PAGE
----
TAIPEI/SHANGHAI (Reuters) - Historic regular flights between Taiwan and China began on Friday, in a show of conciliation between the long-time rivals that could bring large numbers of mainland Chinese visitors to the island.
The first of the flights, a China Southern Airlines plane, landed at Taipei’s Taoyuan airport after leaving Guangzhou in southern China early in the morning.
It was followed a short time later by a flight from the southern city of Xiamen that arrived at Taipei’s Songshan city airport. Flights from China will be leaving from a number of cities, including Shanghai.
No such regular flights, aside from a few charters on select holidays, have flown since 1949, when defeated Nationalist forces fled to Taiwan after the Chinese civil war.
The flights are largely the work of new Taiwan President Ma Ying-jeou, who took office in May on pledges to revitalise the island’s economy with closer trade and transit ties to China. He has estimated that 50 million Chinese want to visit Taiwan.
Since Ma took office, his government has introduced a raft of other reforms as well, many designed to make it easier for Taiwanese to invest in China’s financial and other markets.
The recent cross-Strait detente contrasts sharply with the tension of only 11 years ago when missiles were splashing into the Taiwan Strait.
The flights represent the first of a step-by-step approach to improve ties but trickier issues remain, such as a peace treaty and the hundreds of missiles Taiwan says China has aimed at the island.
China claims sovereignty over self-ruled Taiwan and has vowed to bring the island under its rule.
For the moment, though, both sides are keen to capitalise on the goodwill generated by the flights.
At Taipei’s Songshan airport, passengers on the first flight were greeted by a throng of local media, along with a welcoming ceremony complete with dragon dancers.
“It’s so convenient to get here. Since I was very young I always wanted to go to Alishan,” said Wang Qi, a 40-year-old Chinese tourist on the Xiamen flight, referring to Taiwan’s most famous mountain. “So today I feel very happy and warm.”
Wang was one of 109 tourists, all wearing pink T-shirts, who came on the first flight to Taipei for a 10-day stay.
The pageantry was lower key at Pudong airport in Shanghai, home to China’s largest Taiwanese community, where only an airline counter banner reading “Welcome to Shanghai Airlines’ cross-Strait weekend charter flights” marked the departure of a morning flight filled with mostly Taiwanese returning home.
The flights were not without some controversy, as a group of about a dozen Tibet independence activists shouting “Welcome to free Taiwan” protested outside the airport over Beijing’s recent crackdown in Tibetan regions of China.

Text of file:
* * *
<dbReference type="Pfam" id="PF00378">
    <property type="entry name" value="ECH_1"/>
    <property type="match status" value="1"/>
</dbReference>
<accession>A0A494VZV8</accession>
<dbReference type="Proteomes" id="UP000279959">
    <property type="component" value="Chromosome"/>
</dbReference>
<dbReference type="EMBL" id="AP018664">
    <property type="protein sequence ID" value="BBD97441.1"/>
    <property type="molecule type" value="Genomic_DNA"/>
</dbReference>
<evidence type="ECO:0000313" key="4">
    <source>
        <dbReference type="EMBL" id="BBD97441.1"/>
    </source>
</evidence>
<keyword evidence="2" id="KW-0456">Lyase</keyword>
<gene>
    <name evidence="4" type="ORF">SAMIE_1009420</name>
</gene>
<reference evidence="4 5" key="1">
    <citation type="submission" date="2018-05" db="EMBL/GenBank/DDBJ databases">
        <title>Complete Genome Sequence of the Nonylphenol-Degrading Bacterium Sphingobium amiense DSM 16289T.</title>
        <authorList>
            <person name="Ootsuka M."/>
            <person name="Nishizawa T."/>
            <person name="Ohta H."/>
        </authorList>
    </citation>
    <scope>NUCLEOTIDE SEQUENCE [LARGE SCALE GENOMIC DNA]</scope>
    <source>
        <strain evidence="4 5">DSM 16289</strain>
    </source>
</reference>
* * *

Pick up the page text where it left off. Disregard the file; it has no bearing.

Representatives of the Fulun Gong spiritual movement, banned by China as a cult, were also expected to organise demonstrations outside famous tourist spots for mainland tourists.
Enthusiasm about an expected boom in cross-Strait tourism helped to push up the tourism index by nearly 3 percent in early Friday trade in Taiwan, even as the broader market fell.
Negotiators from China and Taiwan agreed last month to the Friday to Monday “weekend” flights. They also decided to let as many as 3,000 Chinese tourists a day visit the island, which has viewed them as a security risk but now wants their money.
The 36 round trips per week will eliminate time-consuming Hong Kong or Macau stopovers for Taiwanese, about 1 million of whom live on the mainland. But they will still fly a roundabout route through Hong Kong air space for security reasons.
The flights are expected to hurt Hong Kong’s airlines, most notably Cathay Pacific, and to help Taiwan’s China Airlines and China’s China Eastern, though the shift in travel patterns should be gradual.
In Beijing, tourism and government officials gave speeches before the departure of an Air China flight with 294 passengers bound for Taiwan.
“Today is a new start in the history of exchanges between the two sides,” said Wang Yi, director of China’s Taiwan Affairs Office, which oversees Taiwan relations. “At present, cross-Strait relations are facing a rare opportunity for development,” he said
Twelve airlines, eight Taiwan airports and numerous travel agents have scrambled over the past month to prepare for Friday’s flights, which ply between Taiwan and the Chinese cities of Beijing, Guangzhou, Nanjing, Shanghai and Xiamen.
Additional reporting by Chris Buckley and Ben Blanchard in Beijing; Editing by David Fogarty